Species Profile and Threats Database

For information to assist proponents in referral, environmental assessments and compliance issues, refer to the Policy Statements and Guidelines (where available), the Conservation Advice (where available) or the Listing Advice (where available).
In addition, proponents and land managers should refer to the Recovery Plan (where available) or the Conservation Advice (where available) for recovery, mitigation and conservation information.

EPBC Act Listing Status Listed as Vulnerable as Acacia crombiei
Listing and Conservation Advices Commonwealth Conservation Advice on Acacia crombiei (Pink Gidgee) (Threatened Species Scientific Committee, 2008gs) [Conservation Advice].
Recovery Plan Decision Recovery Plan not required, included on the Not Commenced List (1/11/2009).
Adopted/Made Recovery Plans
Federal Register of
    Legislative Instruments
Declaration under s178, s181, and s183 of the Environment Protection and Biodiversity Conservation Act 1999 - List of threatened species, List of threatened ecological communities and List of threatening processes (Commonwealth of Australia, 2000) [Legislative Instrument] as Acacia crombiei.
State Listing Status
QLD: Listed as Vulnerable (Nature Conservation Act 1992 (Queensland): May 2014 list) as Acacia crombiei
Scientific name Acacia crombiei [10927]
Family Fabaceae:Fabales:Magnoliopsida:Magnoliophyta:Plantae
Species author C.White
Infraspecies author  
Reference Proceedings of the Royal Society of Queensland 53 (23 Feb. 1942) 213.
Other names Racosperma crombiei [30353]
Distribution map Species Distribution Map

This is an indicative distribution map of the present distribution of the species based on best available knowledge. See map caveat for more information.

Illustrations Google Images

The Pink Gidgee forms a tree growing to 10 m high with globular flower heads (Orchard & Wilson 2001).

Pink Gidgee Acacia crombiei is a tree growing to 10 m with pale green, narrowly linear phyllodes to 10–15 cm long and 3–8 mm wide. The branchlets are flexuouse and angled at the extremities. Flowers are yellow in globularheads with narrowly oblong pods to 10 cm long (Orchard & Wilson, 2001).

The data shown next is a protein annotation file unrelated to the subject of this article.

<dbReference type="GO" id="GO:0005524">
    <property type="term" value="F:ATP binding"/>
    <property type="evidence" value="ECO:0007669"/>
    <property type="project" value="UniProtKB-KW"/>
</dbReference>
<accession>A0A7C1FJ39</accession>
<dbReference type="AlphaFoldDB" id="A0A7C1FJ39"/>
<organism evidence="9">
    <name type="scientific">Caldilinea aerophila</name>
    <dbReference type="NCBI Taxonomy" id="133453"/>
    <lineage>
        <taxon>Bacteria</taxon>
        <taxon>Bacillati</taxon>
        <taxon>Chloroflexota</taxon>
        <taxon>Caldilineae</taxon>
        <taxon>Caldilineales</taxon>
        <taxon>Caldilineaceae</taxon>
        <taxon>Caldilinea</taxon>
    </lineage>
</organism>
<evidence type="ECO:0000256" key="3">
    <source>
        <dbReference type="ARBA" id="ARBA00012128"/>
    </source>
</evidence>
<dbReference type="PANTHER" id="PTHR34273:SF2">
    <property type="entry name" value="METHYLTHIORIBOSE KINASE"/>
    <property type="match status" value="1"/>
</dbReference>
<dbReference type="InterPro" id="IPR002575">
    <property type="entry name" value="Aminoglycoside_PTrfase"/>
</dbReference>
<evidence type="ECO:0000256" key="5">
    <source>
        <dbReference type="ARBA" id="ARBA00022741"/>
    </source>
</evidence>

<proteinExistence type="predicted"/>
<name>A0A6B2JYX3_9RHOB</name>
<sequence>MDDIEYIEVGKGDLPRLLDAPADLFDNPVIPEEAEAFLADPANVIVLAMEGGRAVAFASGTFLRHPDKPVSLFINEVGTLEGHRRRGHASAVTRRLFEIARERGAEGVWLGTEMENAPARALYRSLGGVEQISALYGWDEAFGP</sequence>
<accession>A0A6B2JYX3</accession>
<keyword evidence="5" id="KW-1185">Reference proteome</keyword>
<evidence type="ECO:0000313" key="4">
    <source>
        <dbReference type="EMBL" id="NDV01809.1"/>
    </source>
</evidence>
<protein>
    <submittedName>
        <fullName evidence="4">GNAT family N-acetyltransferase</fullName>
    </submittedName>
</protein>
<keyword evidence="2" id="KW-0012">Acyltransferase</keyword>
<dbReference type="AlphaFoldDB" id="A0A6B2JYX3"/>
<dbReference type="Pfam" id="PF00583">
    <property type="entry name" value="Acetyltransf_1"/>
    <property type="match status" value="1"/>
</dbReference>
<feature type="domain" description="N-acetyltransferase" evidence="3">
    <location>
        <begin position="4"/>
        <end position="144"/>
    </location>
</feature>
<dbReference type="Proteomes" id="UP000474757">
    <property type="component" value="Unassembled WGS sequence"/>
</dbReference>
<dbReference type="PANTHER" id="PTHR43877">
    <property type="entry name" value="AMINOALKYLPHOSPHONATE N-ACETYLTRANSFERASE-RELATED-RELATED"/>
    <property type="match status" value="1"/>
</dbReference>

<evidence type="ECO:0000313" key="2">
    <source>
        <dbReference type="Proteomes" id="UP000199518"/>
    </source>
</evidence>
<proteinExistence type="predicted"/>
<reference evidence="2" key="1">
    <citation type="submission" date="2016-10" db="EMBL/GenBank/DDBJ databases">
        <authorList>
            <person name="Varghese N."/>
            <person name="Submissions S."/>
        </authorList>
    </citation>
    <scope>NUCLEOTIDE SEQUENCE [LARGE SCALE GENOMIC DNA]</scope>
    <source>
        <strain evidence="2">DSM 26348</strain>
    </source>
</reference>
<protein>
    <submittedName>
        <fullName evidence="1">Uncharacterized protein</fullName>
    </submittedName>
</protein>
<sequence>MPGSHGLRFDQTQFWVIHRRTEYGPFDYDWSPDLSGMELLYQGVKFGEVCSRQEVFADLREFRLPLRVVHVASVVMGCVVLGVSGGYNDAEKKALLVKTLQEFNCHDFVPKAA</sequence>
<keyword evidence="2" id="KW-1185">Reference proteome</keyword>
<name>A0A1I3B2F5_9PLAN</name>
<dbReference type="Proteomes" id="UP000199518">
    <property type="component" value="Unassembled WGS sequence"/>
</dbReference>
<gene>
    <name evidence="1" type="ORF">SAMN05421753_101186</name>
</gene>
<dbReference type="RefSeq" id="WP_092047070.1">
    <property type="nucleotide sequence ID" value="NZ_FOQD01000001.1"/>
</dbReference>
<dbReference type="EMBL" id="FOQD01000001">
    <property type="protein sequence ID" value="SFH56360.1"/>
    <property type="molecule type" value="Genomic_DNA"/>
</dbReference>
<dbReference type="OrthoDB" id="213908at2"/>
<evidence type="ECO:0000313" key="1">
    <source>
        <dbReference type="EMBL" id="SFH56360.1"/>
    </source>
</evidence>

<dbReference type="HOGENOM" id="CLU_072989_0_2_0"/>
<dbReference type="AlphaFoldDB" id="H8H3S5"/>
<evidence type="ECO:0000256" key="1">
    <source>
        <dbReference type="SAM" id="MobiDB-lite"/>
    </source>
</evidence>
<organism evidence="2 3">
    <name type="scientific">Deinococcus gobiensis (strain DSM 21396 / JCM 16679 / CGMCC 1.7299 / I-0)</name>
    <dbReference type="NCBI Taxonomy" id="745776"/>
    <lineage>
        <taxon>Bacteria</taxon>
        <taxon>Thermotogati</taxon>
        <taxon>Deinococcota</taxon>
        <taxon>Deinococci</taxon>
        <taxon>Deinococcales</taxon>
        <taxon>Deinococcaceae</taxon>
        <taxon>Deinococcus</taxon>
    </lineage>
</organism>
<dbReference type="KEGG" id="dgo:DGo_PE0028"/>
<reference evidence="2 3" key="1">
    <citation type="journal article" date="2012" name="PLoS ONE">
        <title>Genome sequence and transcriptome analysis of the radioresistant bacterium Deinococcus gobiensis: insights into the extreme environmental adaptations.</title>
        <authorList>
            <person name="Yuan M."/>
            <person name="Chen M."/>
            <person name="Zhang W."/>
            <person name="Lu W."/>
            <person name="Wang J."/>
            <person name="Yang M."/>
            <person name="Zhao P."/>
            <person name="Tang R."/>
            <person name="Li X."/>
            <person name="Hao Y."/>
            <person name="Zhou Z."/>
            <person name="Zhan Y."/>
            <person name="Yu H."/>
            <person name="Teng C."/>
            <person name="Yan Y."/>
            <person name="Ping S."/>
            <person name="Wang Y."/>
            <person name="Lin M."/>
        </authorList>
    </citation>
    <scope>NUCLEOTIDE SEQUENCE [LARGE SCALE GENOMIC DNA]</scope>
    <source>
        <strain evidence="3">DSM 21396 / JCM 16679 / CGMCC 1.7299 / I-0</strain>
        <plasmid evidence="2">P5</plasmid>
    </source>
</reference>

This species occurs in small isolated populations from near Muttaburra, N of Longreach, to Elmore Stn, N of Richmond, in Central Qld (Pedley 1979, 1987; Orchard & Wilson 2001). Specific localities include: 'Beryl 50 miles N of Longreach', 'Ronald Plains' 64 km N of Richmond, Burleigh Station, and 64 km NE of Richmond (Pedley 1979, 1987; Orchard & Wilson 2001).

The species is restricted to central-north western Queensland where it occurs in isolated populations between Muttaburra in the south to Richmond and Hughenden in the north (Pedley, 1978; Orchard & Wilson, 2001). See BAAM 2011

It is listed as occurring in the Burke, Mitchell, and North Kennedy pastoral regions (Bostock & Holland, 2010) and is protected within Porcupine Gorge National Park (SEWPaC, 2011). See BAAM 2011

Pink Gidgee occurs in woodlands and open woodlands often associated with Acacia cambagei and Atalaya hemiglauca , on alluvial, sandstone and basalt derived soils. Potential habitats include REs 4.3.8, 4.3.23, 9.8.6, 9.8.5, 4.3.14, 4.9.7, 4.9.1, 4.3.3, 4.3.20, 4.9.11, and 4.3.19. See BAAM 2011

The NE records are on basalt, others are on heavy soils (Pedley 1999, pers. comm.).

The following table lists known and perceived threats to this species. Threats are based on the International Union for Conservation of Nature and Natural Resources (IUCN) threat classification version 1.1.